Study Guide

Jim Farrell in Brooklyn: A Novel

By Colm Tóibín

Jim Farrell

Holy smokes—we were not expecting Eilis to fall so hard for Jim Farrell. Either this girl is boy-crazy beyond belief, or there's something a bit deeper going on here.

To Eilis, Jim represents Ireland. Think back to when she watches him run along the beach with George, thinking to herself that "no American man [...] would move as unself-consciously as these two did" (4.135). We can also see this dynamic at play when Eilis observes her mother's joy at their budding relationship. In both instances, Jim represents the country that Eilis left behind when she moved to Brooklyn—a country that, after Rose's death, suddenly seems much more inviting.

It's for these same reasons, however, that Eilis knows that things won't work with Jim. She's already made choices in her life—moved to a new country and gotten married—and she knows that Jim is on a completely different path. At his core, Jim is "conservative" and "liked his position in the town," a position that would be inevitably damaged if it was revealed that he got hot n' heavy with a married lady (4.264).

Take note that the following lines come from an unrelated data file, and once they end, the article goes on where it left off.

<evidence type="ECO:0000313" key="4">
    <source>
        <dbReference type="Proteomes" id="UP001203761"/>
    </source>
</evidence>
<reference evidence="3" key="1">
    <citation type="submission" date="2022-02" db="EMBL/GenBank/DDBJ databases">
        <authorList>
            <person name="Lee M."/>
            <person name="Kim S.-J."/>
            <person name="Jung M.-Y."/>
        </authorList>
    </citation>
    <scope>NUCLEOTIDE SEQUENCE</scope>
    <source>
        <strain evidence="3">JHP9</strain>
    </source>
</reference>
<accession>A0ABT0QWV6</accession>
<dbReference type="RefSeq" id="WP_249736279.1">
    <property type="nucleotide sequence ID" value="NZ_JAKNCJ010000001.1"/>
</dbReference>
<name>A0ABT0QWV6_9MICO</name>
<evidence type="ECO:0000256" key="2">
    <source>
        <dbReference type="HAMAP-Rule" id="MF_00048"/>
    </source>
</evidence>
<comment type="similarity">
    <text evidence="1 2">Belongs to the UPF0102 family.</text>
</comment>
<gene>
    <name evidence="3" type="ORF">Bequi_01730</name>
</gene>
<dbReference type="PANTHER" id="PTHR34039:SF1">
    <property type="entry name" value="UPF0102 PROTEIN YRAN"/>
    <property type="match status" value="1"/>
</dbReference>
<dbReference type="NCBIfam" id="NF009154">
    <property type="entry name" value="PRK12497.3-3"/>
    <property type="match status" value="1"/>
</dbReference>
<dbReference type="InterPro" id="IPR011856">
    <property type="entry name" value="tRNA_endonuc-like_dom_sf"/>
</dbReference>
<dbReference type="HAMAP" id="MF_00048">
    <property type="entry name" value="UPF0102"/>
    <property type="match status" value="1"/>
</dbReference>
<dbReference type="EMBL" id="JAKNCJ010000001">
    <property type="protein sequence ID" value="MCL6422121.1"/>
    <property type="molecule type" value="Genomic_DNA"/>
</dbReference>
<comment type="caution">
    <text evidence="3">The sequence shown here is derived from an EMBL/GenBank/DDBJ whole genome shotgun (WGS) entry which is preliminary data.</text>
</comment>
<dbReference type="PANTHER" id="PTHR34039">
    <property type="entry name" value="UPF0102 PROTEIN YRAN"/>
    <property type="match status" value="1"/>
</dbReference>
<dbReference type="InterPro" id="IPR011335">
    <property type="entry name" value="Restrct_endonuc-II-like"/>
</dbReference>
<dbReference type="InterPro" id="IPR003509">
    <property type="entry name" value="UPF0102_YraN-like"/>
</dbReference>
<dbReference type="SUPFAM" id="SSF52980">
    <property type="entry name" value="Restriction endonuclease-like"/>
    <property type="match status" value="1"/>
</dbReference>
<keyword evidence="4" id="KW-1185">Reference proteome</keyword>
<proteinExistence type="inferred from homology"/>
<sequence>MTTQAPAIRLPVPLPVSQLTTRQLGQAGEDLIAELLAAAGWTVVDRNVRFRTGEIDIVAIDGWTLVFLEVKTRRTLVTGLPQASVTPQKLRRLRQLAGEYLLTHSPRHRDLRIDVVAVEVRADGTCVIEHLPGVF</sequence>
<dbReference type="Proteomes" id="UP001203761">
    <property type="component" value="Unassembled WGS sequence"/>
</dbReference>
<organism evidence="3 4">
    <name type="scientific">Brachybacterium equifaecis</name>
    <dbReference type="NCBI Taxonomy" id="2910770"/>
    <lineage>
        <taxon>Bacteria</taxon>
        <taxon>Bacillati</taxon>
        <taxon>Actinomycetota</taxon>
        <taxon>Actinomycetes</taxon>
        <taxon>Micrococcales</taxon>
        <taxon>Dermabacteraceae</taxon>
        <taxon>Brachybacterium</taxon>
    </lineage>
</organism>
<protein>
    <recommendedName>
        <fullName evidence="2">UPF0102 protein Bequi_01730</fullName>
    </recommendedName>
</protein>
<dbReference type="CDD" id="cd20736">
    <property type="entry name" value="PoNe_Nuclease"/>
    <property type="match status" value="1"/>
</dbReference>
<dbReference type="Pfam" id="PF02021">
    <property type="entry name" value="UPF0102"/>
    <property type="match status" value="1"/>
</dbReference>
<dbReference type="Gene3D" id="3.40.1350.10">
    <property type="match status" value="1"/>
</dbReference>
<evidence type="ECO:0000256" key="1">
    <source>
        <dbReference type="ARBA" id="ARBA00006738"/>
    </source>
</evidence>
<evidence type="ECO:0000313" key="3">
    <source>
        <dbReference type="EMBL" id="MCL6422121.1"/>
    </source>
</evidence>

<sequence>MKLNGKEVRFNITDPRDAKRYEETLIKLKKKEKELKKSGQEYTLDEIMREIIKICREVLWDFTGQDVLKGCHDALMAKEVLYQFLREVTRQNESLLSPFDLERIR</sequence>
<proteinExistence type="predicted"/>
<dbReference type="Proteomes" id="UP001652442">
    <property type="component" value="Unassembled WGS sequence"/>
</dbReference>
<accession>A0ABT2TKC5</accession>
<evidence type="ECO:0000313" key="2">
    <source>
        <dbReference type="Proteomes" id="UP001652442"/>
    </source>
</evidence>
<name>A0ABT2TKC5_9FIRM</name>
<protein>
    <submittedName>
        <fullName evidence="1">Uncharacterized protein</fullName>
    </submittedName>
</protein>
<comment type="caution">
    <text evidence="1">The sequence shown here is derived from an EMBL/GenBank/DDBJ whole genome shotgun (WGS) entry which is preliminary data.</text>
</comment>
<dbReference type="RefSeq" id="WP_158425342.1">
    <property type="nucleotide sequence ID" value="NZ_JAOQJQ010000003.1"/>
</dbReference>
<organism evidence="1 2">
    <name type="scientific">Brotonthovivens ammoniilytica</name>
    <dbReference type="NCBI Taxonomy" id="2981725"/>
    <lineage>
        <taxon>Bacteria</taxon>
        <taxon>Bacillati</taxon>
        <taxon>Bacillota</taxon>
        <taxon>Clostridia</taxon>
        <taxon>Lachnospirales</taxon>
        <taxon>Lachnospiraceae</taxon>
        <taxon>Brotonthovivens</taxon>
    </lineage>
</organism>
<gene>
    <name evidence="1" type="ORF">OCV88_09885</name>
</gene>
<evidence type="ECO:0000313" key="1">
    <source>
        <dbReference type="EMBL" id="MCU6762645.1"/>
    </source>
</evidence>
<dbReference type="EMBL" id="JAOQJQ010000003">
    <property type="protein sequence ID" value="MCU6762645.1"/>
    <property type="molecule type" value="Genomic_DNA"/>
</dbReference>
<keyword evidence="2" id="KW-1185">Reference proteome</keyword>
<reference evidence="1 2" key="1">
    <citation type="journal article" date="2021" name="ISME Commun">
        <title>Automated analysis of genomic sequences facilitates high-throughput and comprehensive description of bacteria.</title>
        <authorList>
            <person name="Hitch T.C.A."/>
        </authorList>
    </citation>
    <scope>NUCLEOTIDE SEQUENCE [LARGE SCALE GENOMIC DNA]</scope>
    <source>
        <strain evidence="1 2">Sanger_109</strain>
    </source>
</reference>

With that, Eilis returns to Brooklyn. We don't know what will come next for her (she even alludes to writing a letter to Jim that will explain the situation) but we know that she's finally made her choice: she's a BKLYN girl through and through.